People are being urged to watch out for a small number of criminals who are taking advantage of the coronavirus pandemic.

Police and local authorities say while most are being kind to their neighbours at this time a few unscrupulous fraudsters are looking to make a profit.

Credit: PA

"We have seen the communities of Norfolk coming together to help one another during this challenging time. However, despite the need to stay home to stay safe we know from previous experience that sadly criminals will take advantage of any opportunity for their own means and this situation has been no different. We would urge residents, particularly those who are vulnerable or in isolation, to only deal with people they trust and that if anyone has any doubts about those who are approaching them, and are concerned, we advise that they don’t engage and report suspicious behaviour to police. The majority of groups are well intentioned and will be working through charities, or through a local authority and should have proof that they are doing so.”

Chief Inspector Craig Miller, Norfolk Police

“We need to look out for ourselves and each other at this difficult time. Despite the overwhelming kindness being shown in communities across the county there are also a few unscrupulous fraudsters who are choosing to take advantage of the pandemic for their own profit. Remember there are no miracle cures or treatments for coronavirus so be aware of anyone offering those – they are fake. If you have a home emergency and need to find a reputable local company because the one you usually use is unavailable, do use a Norfolk Trusted Trader. And when online take care to never click on links, or open attachments, in emails or texts. Remember that if something seems too good to be true, it probably is.”

Cllr Margaret Dewsbury, Norfolk County Council
Credit: PA

Trading Standards teams across the country have compiled a list of Covid-19 related scams and how to avoid them.

  • Criminals come in all shapes and sizes and can contact people at the door, by phone, post or online

  • Be aware of people offering miracle cures or vaccines for coronavirus – there is no specific treatment for coronavirus (Covid-19). Treatment aims to relieve the symptoms until you recover.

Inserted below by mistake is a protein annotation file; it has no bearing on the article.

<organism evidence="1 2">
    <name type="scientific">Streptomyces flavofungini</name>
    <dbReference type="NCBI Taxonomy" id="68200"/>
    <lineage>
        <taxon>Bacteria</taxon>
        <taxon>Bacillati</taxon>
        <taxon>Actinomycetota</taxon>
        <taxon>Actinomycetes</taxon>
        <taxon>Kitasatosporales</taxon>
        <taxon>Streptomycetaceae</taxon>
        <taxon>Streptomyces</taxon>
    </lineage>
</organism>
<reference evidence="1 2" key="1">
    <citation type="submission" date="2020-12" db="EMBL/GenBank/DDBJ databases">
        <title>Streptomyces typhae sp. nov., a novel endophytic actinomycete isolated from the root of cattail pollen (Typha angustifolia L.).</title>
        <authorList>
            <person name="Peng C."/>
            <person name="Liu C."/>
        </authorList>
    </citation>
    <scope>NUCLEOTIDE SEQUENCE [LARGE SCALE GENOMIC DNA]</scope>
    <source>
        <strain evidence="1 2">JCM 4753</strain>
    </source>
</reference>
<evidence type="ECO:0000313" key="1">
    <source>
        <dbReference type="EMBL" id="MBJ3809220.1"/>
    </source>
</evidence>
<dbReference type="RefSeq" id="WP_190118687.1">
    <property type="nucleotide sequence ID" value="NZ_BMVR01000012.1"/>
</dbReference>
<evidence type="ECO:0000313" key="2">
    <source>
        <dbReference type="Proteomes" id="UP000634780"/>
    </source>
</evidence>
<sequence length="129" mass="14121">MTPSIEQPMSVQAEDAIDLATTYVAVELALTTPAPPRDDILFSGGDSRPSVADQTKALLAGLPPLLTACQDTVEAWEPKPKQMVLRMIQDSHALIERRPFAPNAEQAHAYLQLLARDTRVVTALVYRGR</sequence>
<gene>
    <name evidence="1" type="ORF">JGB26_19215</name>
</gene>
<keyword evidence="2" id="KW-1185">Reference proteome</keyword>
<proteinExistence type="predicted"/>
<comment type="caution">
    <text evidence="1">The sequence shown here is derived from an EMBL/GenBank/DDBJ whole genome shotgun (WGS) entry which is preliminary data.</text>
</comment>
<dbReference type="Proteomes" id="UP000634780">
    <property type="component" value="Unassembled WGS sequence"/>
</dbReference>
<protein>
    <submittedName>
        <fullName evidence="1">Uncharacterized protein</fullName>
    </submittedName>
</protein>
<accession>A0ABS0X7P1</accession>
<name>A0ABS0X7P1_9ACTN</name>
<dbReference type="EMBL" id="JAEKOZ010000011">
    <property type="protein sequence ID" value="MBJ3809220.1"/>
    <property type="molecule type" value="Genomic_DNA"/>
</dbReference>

• Home cleaning services

  • People impersonating healthcare workers, claiming to be offering ‘home-testing’ for coronavirus – this is a scam and these kits are not currently available to buy.

  • Emails saying that you can get a refund on taxes, utilities or similar are usually bogus and they are just after your personal and bank details.

  • There are lots of fake products available to buy online that say they can protect you or cure coronavirus. These will not help and are designed to take your money.

  • There are new mobile phone applications that claim to give you updates on the virus but instead, they lock your phone and demand a ransom.

  • Your bank or the police will never ask for your bank details over the phone.

  • People offering to do your shopping or collecting medication and asking for money upfront and then disappearing.

Tips to avoid being scammed:

  • Be cautious and listen to your instincts. Don’t be afraid to hang up, bin it, delete it or shut the door.

  • If someone claims to represent a charity, ask them for ID.

  • Be suspicious of requests for money up front.

  • If someone attempts to pressurise you into accepting a service they are unlikely to be genuine.

  • Check with family and friends before accepting offers of help if you are unsure.

  • If you are online, be aware of fake news and use trusted sources such as or websites. Make sure you type the addresses in and don’t click on links in emails.

  • Only purchase goods from legitimate retailers and take a moment to think before parting with money or personal information.

  • Know who you’re dealing with - if you need help, talk to someone you know or get in touch with your local Council on the numbers below.

  • Protect your financial information, especially from people you don’t know. Never give your bank card or PIN to a stranger.